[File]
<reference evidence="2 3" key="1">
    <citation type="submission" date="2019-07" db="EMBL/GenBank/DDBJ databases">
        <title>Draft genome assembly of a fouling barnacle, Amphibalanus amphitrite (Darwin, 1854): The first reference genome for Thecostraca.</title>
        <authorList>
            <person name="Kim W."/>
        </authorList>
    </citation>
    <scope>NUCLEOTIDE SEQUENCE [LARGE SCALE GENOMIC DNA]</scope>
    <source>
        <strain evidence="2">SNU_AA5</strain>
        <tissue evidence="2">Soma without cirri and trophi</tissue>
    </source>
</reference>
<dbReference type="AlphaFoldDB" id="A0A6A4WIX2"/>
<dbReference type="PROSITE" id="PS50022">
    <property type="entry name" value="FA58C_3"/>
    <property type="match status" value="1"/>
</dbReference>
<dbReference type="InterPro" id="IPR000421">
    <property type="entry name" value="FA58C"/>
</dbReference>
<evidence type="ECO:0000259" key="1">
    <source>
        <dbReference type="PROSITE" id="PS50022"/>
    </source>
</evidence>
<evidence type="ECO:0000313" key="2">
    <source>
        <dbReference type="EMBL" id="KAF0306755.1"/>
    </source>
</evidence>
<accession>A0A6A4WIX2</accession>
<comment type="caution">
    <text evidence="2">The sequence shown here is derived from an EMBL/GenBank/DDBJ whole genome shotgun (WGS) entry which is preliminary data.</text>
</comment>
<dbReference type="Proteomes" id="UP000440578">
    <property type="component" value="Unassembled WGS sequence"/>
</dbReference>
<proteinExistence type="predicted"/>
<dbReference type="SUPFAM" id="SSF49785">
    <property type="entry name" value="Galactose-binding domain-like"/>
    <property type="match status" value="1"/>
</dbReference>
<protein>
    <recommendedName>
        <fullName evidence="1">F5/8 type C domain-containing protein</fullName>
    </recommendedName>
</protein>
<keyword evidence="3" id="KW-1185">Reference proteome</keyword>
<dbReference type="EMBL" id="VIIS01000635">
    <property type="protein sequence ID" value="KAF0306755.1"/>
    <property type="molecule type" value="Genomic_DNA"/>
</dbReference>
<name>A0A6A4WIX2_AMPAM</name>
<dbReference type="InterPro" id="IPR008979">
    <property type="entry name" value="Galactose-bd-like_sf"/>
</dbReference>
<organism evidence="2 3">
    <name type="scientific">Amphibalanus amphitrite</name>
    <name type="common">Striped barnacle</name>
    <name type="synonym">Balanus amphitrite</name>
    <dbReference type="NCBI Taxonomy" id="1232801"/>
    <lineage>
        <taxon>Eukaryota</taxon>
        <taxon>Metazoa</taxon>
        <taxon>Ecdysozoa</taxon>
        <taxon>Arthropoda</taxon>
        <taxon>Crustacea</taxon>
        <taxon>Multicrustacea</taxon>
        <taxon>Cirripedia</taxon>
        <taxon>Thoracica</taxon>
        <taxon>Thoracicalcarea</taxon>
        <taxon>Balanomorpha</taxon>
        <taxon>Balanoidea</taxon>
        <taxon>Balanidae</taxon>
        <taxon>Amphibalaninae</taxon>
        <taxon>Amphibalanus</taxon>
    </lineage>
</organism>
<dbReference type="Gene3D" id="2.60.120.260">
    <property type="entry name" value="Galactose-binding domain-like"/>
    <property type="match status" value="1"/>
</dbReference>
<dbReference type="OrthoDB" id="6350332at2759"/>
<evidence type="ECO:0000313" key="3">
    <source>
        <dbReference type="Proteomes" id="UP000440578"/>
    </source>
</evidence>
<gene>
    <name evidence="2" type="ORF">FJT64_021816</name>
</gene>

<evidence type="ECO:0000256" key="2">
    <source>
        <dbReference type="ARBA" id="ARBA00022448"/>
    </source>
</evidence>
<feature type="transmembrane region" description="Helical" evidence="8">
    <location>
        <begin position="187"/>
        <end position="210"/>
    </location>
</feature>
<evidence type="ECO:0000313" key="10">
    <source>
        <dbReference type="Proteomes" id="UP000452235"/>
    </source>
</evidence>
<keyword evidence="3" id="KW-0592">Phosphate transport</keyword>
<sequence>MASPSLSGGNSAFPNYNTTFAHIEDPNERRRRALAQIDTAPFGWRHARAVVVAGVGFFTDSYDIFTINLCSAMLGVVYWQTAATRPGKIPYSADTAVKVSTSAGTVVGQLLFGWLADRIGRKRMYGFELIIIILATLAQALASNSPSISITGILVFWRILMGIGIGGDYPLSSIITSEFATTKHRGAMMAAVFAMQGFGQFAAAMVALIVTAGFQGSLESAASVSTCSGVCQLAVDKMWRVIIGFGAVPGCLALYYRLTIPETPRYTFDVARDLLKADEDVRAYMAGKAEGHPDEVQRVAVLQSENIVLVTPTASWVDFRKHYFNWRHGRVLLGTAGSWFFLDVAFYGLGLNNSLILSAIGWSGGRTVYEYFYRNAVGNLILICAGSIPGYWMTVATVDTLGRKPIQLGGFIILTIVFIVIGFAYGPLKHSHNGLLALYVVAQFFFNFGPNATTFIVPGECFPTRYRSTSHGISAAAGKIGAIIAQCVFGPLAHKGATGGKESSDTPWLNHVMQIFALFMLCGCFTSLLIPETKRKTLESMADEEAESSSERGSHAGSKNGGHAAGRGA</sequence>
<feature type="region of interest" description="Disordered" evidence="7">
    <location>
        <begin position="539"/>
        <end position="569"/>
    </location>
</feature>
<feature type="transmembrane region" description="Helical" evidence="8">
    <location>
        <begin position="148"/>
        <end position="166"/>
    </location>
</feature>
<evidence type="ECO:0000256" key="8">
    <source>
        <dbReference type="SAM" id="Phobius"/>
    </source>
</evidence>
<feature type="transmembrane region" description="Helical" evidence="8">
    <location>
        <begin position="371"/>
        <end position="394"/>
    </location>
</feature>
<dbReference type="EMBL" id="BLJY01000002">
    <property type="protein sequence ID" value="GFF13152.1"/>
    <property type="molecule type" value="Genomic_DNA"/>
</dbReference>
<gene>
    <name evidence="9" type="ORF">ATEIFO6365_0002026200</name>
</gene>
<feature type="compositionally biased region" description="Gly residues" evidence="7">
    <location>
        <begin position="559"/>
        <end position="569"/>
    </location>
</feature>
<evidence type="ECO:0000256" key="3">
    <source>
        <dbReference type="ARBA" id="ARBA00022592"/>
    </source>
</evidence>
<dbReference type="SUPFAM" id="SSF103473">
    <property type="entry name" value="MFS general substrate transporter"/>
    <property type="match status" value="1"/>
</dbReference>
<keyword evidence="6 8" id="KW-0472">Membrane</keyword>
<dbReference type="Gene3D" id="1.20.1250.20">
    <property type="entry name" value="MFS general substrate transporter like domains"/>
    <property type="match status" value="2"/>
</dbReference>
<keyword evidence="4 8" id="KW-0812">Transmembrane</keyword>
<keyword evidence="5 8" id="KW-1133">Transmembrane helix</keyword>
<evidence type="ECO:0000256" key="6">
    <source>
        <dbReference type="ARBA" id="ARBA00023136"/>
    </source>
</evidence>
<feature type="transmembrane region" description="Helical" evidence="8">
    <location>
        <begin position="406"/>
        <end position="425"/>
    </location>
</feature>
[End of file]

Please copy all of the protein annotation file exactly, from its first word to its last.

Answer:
<reference evidence="2 3" key="1">
    <citation type="submission" date="2019-07" db="EMBL/GenBank/DDBJ databases">
        <title>Draft genome assembly of a fouling barnacle, Amphibalanus amphitrite (Darwin, 1854): The first reference genome for Thecostraca.</title>
        <authorList>
            <person name="Kim W."/>
        </authorList>
    </citation>
    <scope>NUCLEOTIDE SEQUENCE [LARGE SCALE GENOMIC DNA]</scope>
    <source>
        <strain evidence="2">SNU_AA5</strain>
        <tissue evidence="2">Soma without cirri and trophi</tissue>
    </source>
</reference>
<dbReference type="AlphaFoldDB" id="A0A6A4WIX2"/>
<dbReference type="PROSITE" id="PS50022">
    <property type="entry name" value="FA58C_3"/>
    <property type="match status" value="1"/>
</dbReference>
<dbReference type="InterPro" id="IPR000421">
    <property type="entry name" value="FA58C"/>
</dbReference>
<evidence type="ECO:0000259" key="1">
    <source>
        <dbReference type="PROSITE" id="PS50022"/>
    </source>
</evidence>
<evidence type="ECO:0000313" key="2">
    <source>
        <dbReference type="EMBL" id="KAF0306755.1"/>
    </source>
</evidence>
<accession>A0A6A4WIX2</accession>
<comment type="caution">
    <text evidence="2">The sequence shown here is derived from an EMBL/GenBank/DDBJ whole genome shotgun (WGS) entry which is preliminary data.</text>
</comment>
<dbReference type="Proteomes" id="UP000440578">
    <property type="component" value="Unassembled WGS sequence"/>
</dbReference>
<proteinExistence type="predicted"/>
<dbReference type="SUPFAM" id="SSF49785">
    <property type="entry name" value="Galactose-binding domain-like"/>
    <property type="match status" value="1"/>
</dbReference>
<protein>
    <recommendedName>
        <fullName evidence="1">F5/8 type C domain-containing protein</fullName>
    </recommendedName>
</protein>
<keyword evidence="3" id="KW-1185">Reference proteome</keyword>
<dbReference type="EMBL" id="VIIS01000635">
    <property type="protein sequence ID" value="KAF0306755.1"/>
    <property type="molecule type" value="Genomic_DNA"/>
</dbReference>
<name>A0A6A4WIX2_AMPAM</name>
<dbReference type="InterPro" id="IPR008979">
    <property type="entry name" value="Galactose-bd-like_sf"/>
</dbReference>
<organism evidence="2 3">
    <name type="scientific">Amphibalanus amphitrite</name>
    <name type="common">Striped barnacle</name>
    <name type="synonym">Balanus amphitrite</name>
    <dbReference type="NCBI Taxonomy" id="1232801"/>
    <lineage>
        <taxon>Eukaryota</taxon>
        <taxon>Metazoa</taxon>
        <taxon>Ecdysozoa</taxon>
        <taxon>Arthropoda</taxon>
        <taxon>Crustacea</taxon>
        <taxon>Multicrustacea</taxon>
        <taxon>Cirripedia</taxon>
        <taxon>Thoracica</taxon>
        <taxon>Thoracicalcarea</taxon>
        <taxon>Balanomorpha</taxon>
        <taxon>Balanoidea</taxon>
        <taxon>Balanidae</taxon>
        <taxon>Amphibalaninae</taxon>
        <taxon>Amphibalanus</taxon>
    </lineage>
</organism>
<dbReference type="Gene3D" id="2.60.120.260">
    <property type="entry name" value="Galactose-binding domain-like"/>
    <property type="match status" value="1"/>
</dbReference>
<dbReference type="OrthoDB" id="6350332at2759"/>
<evidence type="ECO:0000313" key="3">
    <source>
        <dbReference type="Proteomes" id="UP000440578"/>
    </source>
</evidence>
<gene>
    <name evidence="2" type="ORF">FJT64_021816</name>
</gene>

<evidence type="ECO:0000256" key="2">
    <source>
        <dbReference type="ARBA" id="ARBA00022448"/>
    </source>
</evidence>
<feature type="transmembrane region" description="Helical" evidence="8">
    <location>
        <begin position="187"/>
        <end position="210"/>
    </location>
</feature>
<evidence type="ECO:0000313" key="10">
    <source>
        <dbReference type="Proteomes" id="UP000452235"/>
    </source>
</evidence>
<keyword evidence="3" id="KW-0592">Phosphate transport</keyword>
<sequence>MASPSLSGGNSAFPNYNTTFAHIEDPNERRRRALAQIDTAPFGWRHARAVVVAGVGFFTDSYDIFTINLCSAMLGVVYWQTAATRPGKIPYSADTAVKVSTSAGTVVGQLLFGWLADRIGRKRMYGFELIIIILATLAQALASNSPSISITGILVFWRILMGIGIGGDYPLSSIITSEFATTKHRGAMMAAVFAMQGFGQFAAAMVALIVTAGFQGSLESAASVSTCSGVCQLAVDKMWRVIIGFGAVPGCLALYYRLTIPETPRYTFDVARDLLKADEDVRAYMAGKAEGHPDEVQRVAVLQSENIVLVTPTASWVDFRKHYFNWRHGRVLLGTAGSWFFLDVAFYGLGLNNSLILSAIGWSGGRTVYEYFYRNAVGNLILICAGSIPGYWMTVATVDTLGRKPIQLGGFIILTIVFIVIGFAYGPLKHSHNGLLALYVVAQFFFNFGPNATTFIVPGECFPTRYRSTSHGISAAAGKIGAIIAQCVFGPLAHKGATGGKESSDTPWLNHVMQIFALFMLCGCFTSLLIPETKRKTLESMADEEAESSSERGSHAGSKNGGHAAGRGA</sequence>
<feature type="region of interest" description="Disordered" evidence="7">
    <location>
        <begin position="539"/>
        <end position="569"/>
    </location>
</feature>
<feature type="transmembrane region" description="Helical" evidence="8">
    <location>
        <begin position="148"/>
        <end position="166"/>
    </location>
</feature>
<evidence type="ECO:0000256" key="8">
    <source>
        <dbReference type="SAM" id="Phobius"/>
    </source>
</evidence>
<feature type="transmembrane region" description="Helical" evidence="8">
    <location>
        <begin position="371"/>
        <end position="394"/>
    </location>
</feature>
<dbReference type="EMBL" id="BLJY01000002">
    <property type="protein sequence ID" value="GFF13152.1"/>
    <property type="molecule type" value="Genomic_DNA"/>
</dbReference>
<gene>
    <name evidence="9" type="ORF">ATEIFO6365_0002026200</name>
</gene>
<feature type="compositionally biased region" description="Gly residues" evidence="7">
    <location>
        <begin position="559"/>
        <end position="569"/>
    </location>
</feature>
<evidence type="ECO:0000256" key="3">
    <source>
        <dbReference type="ARBA" id="ARBA00022592"/>
    </source>
</evidence>
<dbReference type="SUPFAM" id="SSF103473">
    <property type="entry name" value="MFS general substrate transporter"/>
    <property type="match status" value="1"/>
</dbReference>
<keyword evidence="6 8" id="KW-0472">Membrane</keyword>
<dbReference type="Gene3D" id="1.20.1250.20">
    <property type="entry name" value="MFS general substrate transporter like domains"/>
    <property type="match status" value="2"/>
</dbReference>
<keyword evidence="4 8" id="KW-0812">Transmembrane</keyword>
<keyword evidence="5 8" id="KW-1133">Transmembrane helix</keyword>
<evidence type="ECO:0000256" key="6">
    <source>
        <dbReference type="ARBA" id="ARBA00023136"/>
    </source>
</evidence>
<feature type="transmembrane region" description="Helical" evidence="8">
    <location>
        <begin position="406"/>
        <end position="425"/>
    </location>
</feature>